In Which Chris Christie Shows Us How to Make a Halfway Decent Apology

Oh God, this story.

The line we’ll remember most from today’s Chris Christie press marathon is “I am not a bully”, due both to its similarity to Richard Nixon’s “I am not a crook” and the fact that one of the keys to Christie’s appeal up to this point has been that he’s not afraid to be a bully (in order to more effectively govern his state and serve his constituents).

The key lines of his typically self-involved, passive verb-filled official statement were:

“I had no knowledge or involvement in this issue in its planning or its execution, and I am stunned by the abject stupidity that was shown here…I didn’t know about it, but it’s my responsibility because I’m the governor.”

Sounds familiar, doesn’t it?

Christie’s conference and President Obama‘s response to the debacle can be summed up in the same way: “I’m here to apologize for this unacceptable thing done by the people I’m supposed to manage, about which I had no knowledge whatsoever”. Christie did, however, make a point of finding someone to blame and punish. In fact, he found two people: his deputy chief of staff, whom he fired, and his campaign manager/longtime advisor, whom he told not to expect any future leadership roles in the New Jersey Republican Party.

Christie also added a “Maybe I care too much” element to his statements, because he’s a politician with national ambitions.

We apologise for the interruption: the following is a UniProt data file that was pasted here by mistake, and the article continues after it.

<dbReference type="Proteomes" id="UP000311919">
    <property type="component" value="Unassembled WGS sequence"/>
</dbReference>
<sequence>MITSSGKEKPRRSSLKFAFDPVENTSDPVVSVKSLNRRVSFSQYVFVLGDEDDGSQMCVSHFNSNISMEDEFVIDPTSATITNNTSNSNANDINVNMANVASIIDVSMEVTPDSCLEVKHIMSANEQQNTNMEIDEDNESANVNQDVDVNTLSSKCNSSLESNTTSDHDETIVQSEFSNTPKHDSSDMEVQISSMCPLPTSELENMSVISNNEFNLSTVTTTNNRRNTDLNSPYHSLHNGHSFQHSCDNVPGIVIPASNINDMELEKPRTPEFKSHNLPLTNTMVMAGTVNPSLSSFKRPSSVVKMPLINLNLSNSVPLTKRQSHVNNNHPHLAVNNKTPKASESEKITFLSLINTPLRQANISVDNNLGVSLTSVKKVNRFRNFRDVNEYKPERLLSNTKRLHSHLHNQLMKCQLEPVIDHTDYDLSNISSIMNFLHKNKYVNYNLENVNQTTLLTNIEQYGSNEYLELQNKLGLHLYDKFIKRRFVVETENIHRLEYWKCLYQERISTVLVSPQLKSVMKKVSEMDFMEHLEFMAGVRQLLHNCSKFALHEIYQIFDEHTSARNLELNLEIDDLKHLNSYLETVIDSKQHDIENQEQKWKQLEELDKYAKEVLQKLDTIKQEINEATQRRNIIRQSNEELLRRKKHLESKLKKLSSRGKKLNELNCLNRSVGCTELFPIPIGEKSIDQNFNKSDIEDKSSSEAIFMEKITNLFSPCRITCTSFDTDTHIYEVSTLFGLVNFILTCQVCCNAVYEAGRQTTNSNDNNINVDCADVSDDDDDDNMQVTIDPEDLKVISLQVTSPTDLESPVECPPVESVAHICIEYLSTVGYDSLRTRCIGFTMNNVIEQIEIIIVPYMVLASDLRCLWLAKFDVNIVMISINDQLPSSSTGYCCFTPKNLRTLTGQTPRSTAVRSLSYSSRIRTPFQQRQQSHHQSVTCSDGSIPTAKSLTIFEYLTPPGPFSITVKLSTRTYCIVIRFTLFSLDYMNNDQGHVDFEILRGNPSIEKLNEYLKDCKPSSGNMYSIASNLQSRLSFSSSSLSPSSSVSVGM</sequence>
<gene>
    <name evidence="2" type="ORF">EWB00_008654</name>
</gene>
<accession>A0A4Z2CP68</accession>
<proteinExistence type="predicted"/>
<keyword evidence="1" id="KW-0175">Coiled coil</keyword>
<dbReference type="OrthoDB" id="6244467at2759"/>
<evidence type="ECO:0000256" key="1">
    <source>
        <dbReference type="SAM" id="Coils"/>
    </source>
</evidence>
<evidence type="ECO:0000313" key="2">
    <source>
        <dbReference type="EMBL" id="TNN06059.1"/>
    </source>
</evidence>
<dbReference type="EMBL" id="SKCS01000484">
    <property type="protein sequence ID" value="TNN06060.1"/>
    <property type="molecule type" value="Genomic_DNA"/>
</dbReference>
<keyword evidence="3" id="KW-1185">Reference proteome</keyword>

The reason this story could be such a big deal is that it reveals Christie’s crisis comms strategy: the denial/apology mashup delivered with a bit of a Paula Deen “I is what I is” brush-off thrown in for good measure.

In the wake of this incident, several writers have brought up the recent Mark Halperin/John Heilemann book Double Down and its claim that the Mitt Romney campaign chose not to pick him as a VP candidate due, in part, to “the garish controversies lurking in the shadows of his record” (hyperbolic much?).

In other words, if Christie does indeed run for the top office in the land in 2016, then this incident will serve as a preview of sorts. And while his story is, frankly, unbelievable, it did make for a decent apology in the moment. Too bad we haven’t heard the last of it.

Oh, and a note to our journalist friends: for the love of all that was never holy, can we please stop adding “-gate” to the end of every single political “scandal”? It was the name of the hotel, dammit!